They rang me just before lunch to tell me it had failed despite the new screen. It seems that one of the tyres I didn’t replace after the holiday had failed because of damage to the inner side-wall. It’s now cost me £325 for 3 tyres, the excess for the windscreen insurance and the MOT. Car ownership is starting to look like an expensive hobby.

They rang just after lunch to tell me it was ready, but when I stuck my head out of the door it was pouring down. I’d been typing in the dining room and hadn’t noticed. It was heavy, blustery and constant.

Half an hour later it was still blustery and constant, but it was heavier. And my coat was in the car. I have another coat. Unfortunately that was also in the car. My habit is to wear a coat while I am outside, walk back to the car, put it in the car and then walk into the house without the coat. This means I always have a coat with me when we go out.

It also means that, having failed to take the hint offered by the morning’s grey sky, I had walked home without a coat. It’s only quarter of a mile. Who needs a coat for that distance?

Fortunately I do have a third coat. Unfortunately, I’ve had it a while and I can no longer fasten it. I’ve noticed this with clothes. As they get older they seem to get smaller.

So, to summarise. Heavy rain, gusting wind. Coat that won’t fasten. Nothing for it but to grit my teeth and walk. At least my back will stay dry, I thought.

That’s where my new haircut came into play. With a newly shaved head there is nothing to impede rain as it runs off your shiny scalp and down your neck.

Later that day we went shopping. I checked my lottery tickets and found I had won £2.70.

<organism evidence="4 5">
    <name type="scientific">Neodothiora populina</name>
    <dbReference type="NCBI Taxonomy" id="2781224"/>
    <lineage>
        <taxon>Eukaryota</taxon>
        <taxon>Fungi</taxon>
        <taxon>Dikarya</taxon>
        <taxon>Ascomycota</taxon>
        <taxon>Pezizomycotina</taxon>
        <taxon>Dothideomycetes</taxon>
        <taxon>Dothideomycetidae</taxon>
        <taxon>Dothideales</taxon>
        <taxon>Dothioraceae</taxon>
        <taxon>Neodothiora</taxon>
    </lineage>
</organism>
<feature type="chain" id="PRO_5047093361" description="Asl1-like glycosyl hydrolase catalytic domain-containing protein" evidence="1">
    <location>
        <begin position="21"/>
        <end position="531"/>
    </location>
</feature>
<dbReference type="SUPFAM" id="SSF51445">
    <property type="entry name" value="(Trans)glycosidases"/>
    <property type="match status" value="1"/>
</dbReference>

Some days you think fate is laughing at you.

Other days you are certain it is.

 

 

Life and Times of a Couch Potato

I’ve not covered myself in glory today, as far as work is concerned. Starting with good intentions, I have fallen far short of my ambitions.

Dusk is falling now and I’m watching a documentary about the Durrell family.

I have been struggling to concentrate and have read a few poems from the new edition of Acumen, but little else. The magazine has just been turned down for Arts Council Funding and is starting to raise money for itself.

As someone who has struggled to raise funds for junior sport and people with learning difficulties I am in two minds. I do sympathise with the loss of funding, but I can’t help feeling that poetry isn’t quite as important as kids or people with disabilities.

Much of the day was taken up with a couple of Columbo episodes, including one where Dick van Dyke, in a beard borrowed from a Boer Farmer, performs a murder that could have been solved by a child who had once watched CSI. How times have changed…

Today’s plots revolved around things like telephone answering machines and altering the hands of clocks. There wasn’t a mobile phone in sight, and certainly no mention of DNA.

It was a refreshing change, but also slightly frustrating, as even I seem to know more about the forensics of gunshots than Columbo.

The coin in the featured image is a Dylan Thomas commemorative. I’ve mentioned poetry and I happen to have it stored where it’s available to the blog, so it’s vaguely suitable. Hopefully I’ll soon be back on track with computers, though I’ve made no progress yet.

It’s quite a good likeness, despite looking like he’s standing in a wind tunnel.

 

Christmas and Humbuggery…

Pre-dawn on Sunday found me, as usual, sitting in a car park waiting for Number Two Son to finish work. When he’s off in Canada squandering his cash on Youth Hostels and check shirts it will all seem worthwhile.